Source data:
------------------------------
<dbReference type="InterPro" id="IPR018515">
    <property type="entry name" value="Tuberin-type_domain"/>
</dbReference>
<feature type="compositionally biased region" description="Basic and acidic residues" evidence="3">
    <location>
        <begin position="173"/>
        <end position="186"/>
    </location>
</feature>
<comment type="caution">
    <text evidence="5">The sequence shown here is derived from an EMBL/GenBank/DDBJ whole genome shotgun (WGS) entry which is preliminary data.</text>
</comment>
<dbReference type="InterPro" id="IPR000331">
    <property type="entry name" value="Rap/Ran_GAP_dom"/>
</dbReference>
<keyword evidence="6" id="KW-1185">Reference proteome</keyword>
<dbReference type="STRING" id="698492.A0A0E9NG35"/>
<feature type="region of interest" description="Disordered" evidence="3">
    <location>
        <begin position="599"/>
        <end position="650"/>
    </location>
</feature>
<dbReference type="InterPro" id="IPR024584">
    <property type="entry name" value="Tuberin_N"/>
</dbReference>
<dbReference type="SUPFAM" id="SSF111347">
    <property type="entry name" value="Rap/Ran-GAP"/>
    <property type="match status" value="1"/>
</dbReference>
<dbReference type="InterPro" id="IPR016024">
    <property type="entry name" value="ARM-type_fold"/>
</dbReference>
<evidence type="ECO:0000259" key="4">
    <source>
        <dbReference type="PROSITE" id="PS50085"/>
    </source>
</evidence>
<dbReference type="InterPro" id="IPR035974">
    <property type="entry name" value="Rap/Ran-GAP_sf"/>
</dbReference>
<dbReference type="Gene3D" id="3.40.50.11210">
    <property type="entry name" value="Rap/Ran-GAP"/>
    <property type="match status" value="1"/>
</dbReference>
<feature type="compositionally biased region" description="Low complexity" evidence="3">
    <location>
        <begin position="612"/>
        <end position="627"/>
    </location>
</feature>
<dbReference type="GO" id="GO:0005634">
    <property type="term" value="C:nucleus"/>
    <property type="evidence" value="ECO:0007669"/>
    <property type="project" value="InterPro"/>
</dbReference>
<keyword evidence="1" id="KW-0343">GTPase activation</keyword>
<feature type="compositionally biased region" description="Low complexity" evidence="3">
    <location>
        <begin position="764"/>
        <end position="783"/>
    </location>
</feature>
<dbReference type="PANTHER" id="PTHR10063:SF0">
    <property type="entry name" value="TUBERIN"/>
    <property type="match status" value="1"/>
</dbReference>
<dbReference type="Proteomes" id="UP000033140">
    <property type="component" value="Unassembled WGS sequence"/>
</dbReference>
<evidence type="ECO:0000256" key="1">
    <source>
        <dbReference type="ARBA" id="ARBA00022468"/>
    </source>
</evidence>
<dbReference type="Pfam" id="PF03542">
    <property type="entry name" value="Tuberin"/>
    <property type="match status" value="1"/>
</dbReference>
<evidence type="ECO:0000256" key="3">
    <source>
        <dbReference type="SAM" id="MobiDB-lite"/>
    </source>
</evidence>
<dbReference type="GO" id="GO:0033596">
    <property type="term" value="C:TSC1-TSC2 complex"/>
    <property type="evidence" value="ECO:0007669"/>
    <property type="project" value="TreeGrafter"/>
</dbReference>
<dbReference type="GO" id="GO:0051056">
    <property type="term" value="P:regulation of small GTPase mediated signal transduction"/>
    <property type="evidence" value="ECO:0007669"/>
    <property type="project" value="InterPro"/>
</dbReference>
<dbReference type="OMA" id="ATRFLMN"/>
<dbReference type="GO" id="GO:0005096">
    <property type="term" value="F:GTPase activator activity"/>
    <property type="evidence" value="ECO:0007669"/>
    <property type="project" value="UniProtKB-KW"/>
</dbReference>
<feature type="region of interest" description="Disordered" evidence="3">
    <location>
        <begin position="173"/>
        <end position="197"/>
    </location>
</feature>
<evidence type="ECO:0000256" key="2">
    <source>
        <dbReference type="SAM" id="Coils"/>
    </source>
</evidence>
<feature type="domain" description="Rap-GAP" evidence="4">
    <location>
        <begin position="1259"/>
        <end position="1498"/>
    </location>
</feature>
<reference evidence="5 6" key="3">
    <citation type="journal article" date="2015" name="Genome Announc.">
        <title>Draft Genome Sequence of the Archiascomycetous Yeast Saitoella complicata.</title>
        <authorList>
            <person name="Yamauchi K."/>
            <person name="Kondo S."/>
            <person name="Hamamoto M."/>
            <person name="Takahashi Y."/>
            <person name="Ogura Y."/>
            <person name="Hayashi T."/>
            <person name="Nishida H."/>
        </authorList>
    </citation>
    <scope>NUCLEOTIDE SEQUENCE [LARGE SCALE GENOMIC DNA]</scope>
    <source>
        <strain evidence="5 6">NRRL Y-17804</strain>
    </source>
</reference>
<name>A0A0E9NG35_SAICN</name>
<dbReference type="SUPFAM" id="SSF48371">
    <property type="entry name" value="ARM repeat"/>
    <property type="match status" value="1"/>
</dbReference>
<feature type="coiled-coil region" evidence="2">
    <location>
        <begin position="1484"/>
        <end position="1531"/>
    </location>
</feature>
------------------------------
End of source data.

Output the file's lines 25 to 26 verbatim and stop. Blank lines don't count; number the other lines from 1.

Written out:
    <property type="entry name" value="Tuberin_N"/>
</dbReference>